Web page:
Storm plays havoc on area roads
Although the bulk of the snow from this weekend's winter storm came down Friday evening and Saturday morning, crews from the Jamestown Department of Public Works were still at work Monday ensuring the island's roads stayed in the best shape possible.
"This was a difficult storm because the snow came down so rapidly, it was hard to keep up with," Town Engineer Michael Gray said. "A few of our 10 drivers worked all the way through Saturday after being up all night Friday night."
The public works department tried to minimize the impact of the storm by sanding roads early and having plows ready to go as soon as the snow started falling. "The DPW had a crew meeting on Thursday to prepare for the storm 24 hours in advance," Town Administrator Bruce Keiser said. However, Gray said, on top of the effects of the large amount of snow fall, the sleet and freezing rain that fell on Sunday and the flash freeze that followed had the crews back out plowing the roads.
The town administrator said that a tour of the island's roads on Monday surprised him. "I don't think I have seen worse conditions after a storm, but it was not for lack of trying. The DPW crew put in long, long hours and if it snows on Christmas, they will be the ones out there plowing the roads again."
After some road thawing occurred Monday from traffic and direct sunlight, the crews returned to sand the main thoroughfares to try to prevent refreezing Monday night.
"They did a great job. The intensity was high and it was frustrating at times, especially when we had to take a few drivers away to deal with a lot of the limbs that were down," Gray said.
Fallen limbs were also the cause of most of the Jamestown Fire Department's work during the storm. The weight of the snow caused limbs to fall in several areas and falling limbs took out power lines on Highland Drive and Cole Street on Friday night leaving residents temporarily without power.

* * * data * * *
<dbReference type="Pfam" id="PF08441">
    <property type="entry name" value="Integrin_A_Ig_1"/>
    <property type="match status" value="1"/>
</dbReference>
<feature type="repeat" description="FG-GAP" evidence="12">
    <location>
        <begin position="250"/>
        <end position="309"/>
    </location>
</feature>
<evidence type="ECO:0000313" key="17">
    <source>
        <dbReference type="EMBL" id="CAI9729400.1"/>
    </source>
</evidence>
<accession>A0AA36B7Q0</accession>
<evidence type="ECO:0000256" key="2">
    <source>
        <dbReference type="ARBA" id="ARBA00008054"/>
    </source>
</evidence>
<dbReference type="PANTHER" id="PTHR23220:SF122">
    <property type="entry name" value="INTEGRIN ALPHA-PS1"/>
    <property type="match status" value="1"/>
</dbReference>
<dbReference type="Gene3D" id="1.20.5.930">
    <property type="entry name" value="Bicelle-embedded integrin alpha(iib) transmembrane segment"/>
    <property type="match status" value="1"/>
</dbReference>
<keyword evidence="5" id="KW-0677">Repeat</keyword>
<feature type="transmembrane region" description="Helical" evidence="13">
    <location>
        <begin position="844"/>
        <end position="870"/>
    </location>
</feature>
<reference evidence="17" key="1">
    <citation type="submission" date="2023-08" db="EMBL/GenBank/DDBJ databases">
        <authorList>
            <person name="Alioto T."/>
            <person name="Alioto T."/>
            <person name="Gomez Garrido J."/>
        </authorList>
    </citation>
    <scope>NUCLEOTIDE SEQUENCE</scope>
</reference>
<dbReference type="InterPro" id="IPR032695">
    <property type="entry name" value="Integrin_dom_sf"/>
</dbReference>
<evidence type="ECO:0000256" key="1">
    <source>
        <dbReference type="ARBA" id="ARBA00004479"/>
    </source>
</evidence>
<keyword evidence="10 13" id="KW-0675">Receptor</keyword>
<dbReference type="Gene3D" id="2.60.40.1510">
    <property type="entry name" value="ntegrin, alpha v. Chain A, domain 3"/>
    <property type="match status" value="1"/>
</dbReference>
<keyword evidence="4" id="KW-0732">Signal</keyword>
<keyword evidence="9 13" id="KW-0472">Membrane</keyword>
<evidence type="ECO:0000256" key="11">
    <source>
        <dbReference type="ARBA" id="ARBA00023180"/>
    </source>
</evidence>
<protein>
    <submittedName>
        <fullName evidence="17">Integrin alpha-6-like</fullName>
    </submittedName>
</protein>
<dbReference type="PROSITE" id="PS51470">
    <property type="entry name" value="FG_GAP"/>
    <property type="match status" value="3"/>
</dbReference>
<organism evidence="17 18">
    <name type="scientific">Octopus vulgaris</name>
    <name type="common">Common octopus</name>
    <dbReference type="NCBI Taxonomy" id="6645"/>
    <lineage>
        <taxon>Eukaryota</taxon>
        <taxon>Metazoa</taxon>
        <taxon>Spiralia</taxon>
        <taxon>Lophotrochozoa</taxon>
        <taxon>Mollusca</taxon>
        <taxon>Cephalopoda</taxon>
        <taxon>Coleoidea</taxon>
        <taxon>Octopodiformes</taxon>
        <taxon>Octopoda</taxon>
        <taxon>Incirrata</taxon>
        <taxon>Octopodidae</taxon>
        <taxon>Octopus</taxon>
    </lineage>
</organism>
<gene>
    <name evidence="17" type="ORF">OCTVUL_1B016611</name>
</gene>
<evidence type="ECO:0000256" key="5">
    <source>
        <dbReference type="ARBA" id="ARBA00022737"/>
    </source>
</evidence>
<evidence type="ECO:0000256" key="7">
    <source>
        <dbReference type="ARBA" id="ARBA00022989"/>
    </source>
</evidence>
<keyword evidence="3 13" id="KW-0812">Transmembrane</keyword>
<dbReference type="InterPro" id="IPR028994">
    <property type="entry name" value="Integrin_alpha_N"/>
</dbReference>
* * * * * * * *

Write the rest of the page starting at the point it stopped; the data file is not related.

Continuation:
"Fortunately, in both cases when the wires went down they popped the breaker, so there were no live wires," Fire Chief Jim Bryer said. When power lines fall, Bryer said the fire department sets up trucks on both sides of the fallen wire so motorists and pedestrians do not come in contact with it.
Bryer said the fire department also had to respond to a cellar pump call on Saturday that was indirectly caused by the snow. "There were a few things, but I was expecting more. I think most people heeded the warning on Friday and stayed home," the chief said.
Keiser also said that having schools and many businesses closed was helpful in the town's efforts to keep roads clear and safe. "People paid attention to the parking ban, which allowed for more efficient plowing," Keiser said. "The least amount of traffic in those situations, the better."
One place in town that stayed busy through the whole weekend was Jamestown Hardware. Owner Scott Sherman said he sold at least 50 snow shovels and ice melt was flying out the doors. "We made three trips to get 50 bags of ice melt that comes in 50 pound bags and we sold at least 20, 100-pound bags and 50, 20-pound bags, as well," Sherman said.
Although he was not surprised at the amount of ice melt sold, he was a little baffled at the fact that he had no snow shovels remaining on Monday morning. "I always wonder where the shovels go year to year. Some of the same people who bought one last year came in and bought one this year," Sherman said.
McQuade's Market also did a brisk business because of the storm. "We were insanely busy on Friday, and people were not just stocking up on bread and milk, but they were buying carts full of groceries," Mary Krueger said. Normally the store experiences a rush the day prior to and the day of a storm, Krueger said, "But, Saturday was just as busy as Friday, if not busier," she said.
Now that the island has weathered its first major storm, town offi cials are hoping that today's predicted storm brings either all rain or all snow. "I would rather see all snow, than the mix that caused the mess from this storm," Gray said.